Over the last hundred years, innovation in the transportation industry has been one of the largest drivers of human progress, providing tens of millions of jobs in all fifty states, supporting working families, enhancing safety, and strengthening environmental protections. This has required a collective effort of the public and private sectors, including the federal government, industry, unions, and other stakeholders.

As we look to the century ahead, the pace of innovation will only continue to accelerate, with significant implications for mobility, workers, the economy and society at large—especially when it comes to our goals for growing the economy, increasing the number and quality of manufacturing and frontline transportation jobs, and maintaining existing good jobs in transit, freight, logistics, and passenger transportation. Yet, we lag behind in shaping a regulatory framework that will foster this innovation while simultaneously protecting and encouraging all of the important benefits we believe autonomous vehicles are capable of delivering.  

As you know, the data shows that deaths on the nation’s roadways were up 12 percent in the first nine months of 2021 compared to the same period in 2020. This is a trend in the wrong direction. With an appropriate regulatory framework, autonomous vehicles have the potential to help reduce deaths and injuries from crashes, especially since they are not susceptible to one of the biggest safety risks on the road: impaired driving. And they can play a role in advancing numerous aspects of your recently announced National Roadway Safety Strategy.

Autonomous vehicles may also improve equitable access to transportation by opening up options for people with disabilities or mobility challenges, as well as for areas that lack adequate transportation services. Furthermore, autonomous vehicles can reduce the need for parking in towns and cities, giving communities greater flexibility to provide more bike lanes, wider sidewalks, safer streets, and other features that improve quality of life for all road users.

 None of these benefits can be taken for granted; nor can we assume the United States will remain a leader in this arena. Our competitors on the global stage—particularly the Chinese government—have significantly invested in autonomous and connected vehicle technologies. That’s why securing the benefits associated with autonomous vehicles while lifting up our communities and workers will require a nuanced—and proactive—approach to policymaking. There are significant technical and economic challenges at hand. But that is all the more reason why the federal government must engage on these issues now.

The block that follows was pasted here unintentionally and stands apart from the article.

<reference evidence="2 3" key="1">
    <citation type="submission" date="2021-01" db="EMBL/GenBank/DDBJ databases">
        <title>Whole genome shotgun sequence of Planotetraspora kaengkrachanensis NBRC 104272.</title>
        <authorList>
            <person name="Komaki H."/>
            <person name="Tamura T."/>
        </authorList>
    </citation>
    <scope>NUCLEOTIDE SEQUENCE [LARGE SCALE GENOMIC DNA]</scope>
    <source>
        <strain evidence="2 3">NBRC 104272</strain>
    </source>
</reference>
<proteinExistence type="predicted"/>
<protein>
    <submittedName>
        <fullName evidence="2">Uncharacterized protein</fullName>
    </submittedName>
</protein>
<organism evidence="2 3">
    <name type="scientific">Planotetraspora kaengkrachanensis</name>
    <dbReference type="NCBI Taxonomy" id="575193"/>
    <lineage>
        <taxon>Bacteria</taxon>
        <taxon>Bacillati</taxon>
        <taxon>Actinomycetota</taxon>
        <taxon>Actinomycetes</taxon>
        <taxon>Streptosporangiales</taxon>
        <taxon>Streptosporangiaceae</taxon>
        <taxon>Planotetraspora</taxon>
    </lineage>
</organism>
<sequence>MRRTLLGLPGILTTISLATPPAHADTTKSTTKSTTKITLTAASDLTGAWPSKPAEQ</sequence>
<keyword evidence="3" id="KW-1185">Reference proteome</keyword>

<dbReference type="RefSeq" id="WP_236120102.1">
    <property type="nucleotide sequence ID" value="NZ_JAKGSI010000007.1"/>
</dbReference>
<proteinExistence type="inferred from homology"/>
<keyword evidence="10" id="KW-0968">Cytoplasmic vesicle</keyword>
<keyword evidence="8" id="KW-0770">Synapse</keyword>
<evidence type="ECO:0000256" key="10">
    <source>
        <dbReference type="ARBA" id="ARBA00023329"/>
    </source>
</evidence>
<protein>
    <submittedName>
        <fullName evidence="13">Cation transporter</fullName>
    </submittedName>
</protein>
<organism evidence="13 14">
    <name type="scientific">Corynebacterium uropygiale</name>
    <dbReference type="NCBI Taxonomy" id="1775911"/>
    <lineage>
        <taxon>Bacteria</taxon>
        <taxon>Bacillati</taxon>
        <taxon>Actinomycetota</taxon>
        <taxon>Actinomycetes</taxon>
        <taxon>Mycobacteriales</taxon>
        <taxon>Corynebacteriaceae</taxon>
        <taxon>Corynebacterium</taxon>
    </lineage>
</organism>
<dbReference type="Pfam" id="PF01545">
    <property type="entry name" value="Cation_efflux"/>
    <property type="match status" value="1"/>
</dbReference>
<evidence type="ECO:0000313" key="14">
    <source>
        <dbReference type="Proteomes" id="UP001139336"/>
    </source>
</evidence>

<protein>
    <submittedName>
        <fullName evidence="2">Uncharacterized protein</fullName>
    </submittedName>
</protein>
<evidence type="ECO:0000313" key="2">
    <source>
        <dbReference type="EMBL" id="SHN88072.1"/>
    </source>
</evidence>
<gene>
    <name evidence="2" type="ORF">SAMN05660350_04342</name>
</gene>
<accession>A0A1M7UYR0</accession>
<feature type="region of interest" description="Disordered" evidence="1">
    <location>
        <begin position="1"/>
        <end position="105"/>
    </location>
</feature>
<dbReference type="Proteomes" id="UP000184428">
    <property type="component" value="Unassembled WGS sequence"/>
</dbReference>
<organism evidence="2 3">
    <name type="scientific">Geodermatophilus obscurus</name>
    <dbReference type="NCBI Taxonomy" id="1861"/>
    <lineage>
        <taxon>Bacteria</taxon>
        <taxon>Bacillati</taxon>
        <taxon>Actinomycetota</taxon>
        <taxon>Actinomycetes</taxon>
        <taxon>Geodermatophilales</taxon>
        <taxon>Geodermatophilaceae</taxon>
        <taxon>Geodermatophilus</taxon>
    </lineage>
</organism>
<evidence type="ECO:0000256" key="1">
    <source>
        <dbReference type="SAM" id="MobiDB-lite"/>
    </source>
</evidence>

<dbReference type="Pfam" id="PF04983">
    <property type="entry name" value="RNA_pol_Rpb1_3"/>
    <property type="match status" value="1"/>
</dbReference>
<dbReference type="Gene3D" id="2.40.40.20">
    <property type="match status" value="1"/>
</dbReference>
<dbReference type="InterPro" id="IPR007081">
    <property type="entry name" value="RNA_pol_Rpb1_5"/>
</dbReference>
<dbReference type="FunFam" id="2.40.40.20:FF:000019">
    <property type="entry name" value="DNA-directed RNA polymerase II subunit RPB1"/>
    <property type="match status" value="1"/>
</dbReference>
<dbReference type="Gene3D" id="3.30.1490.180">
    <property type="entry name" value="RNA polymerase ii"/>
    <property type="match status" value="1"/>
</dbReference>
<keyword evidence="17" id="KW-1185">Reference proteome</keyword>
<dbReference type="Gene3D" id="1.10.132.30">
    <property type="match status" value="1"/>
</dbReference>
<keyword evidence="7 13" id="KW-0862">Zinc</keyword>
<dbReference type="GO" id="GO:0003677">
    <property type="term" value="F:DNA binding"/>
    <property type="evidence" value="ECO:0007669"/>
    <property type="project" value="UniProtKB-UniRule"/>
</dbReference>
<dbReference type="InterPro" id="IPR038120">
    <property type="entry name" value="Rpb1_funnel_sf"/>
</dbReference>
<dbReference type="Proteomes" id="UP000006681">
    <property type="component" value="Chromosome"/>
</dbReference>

To that end, we respectfully request your insights regarding the following questions about how USDOT plans to address autonomous vehicles:

1. What specific actions is USDOT considering in the near term regarding autonomous vehicles? What existing statutory authorities will USDOT consider using to maintain the nation’s leadership in developing and manufacturing autonomous vehicles here in the United States?

2. In concert with other agencies as well as workers and relevant stakeholders, how and when will USDOT consider how transportation policy, especially around automation, will impact jobs and the future of work?

3. What are your plans to modernize Federal Motor Vehicle Safety Standards (FMVSS) to account for the rise of autonomous vehicles? What tools does USDOT have, or need, to enable data collection activities in order to inform future standards around autonomous vehicles?

4. Regarding your current authority to exempt motor vehicles from FMVSS, how will you evaluate applications from manufacturers seeking to leverage this authority as an interim solution? What is USDOT doing to provide clarity about the timeline and procedures for the review process so stakeholders can plan accordingly?

How and when will USDOT collaborate with state and local governments, in addition to legal experts and relevant stakeholders, to contemplate the implications of federal autonomous vehicle policies for State law regarding licensing, liability, and related issues?

Thank you for your attention to these important issues. We look forward to continuing to work with you in building on the Bipartisan Infrastructure Law to craft transportation policy that improves the lives of the American people.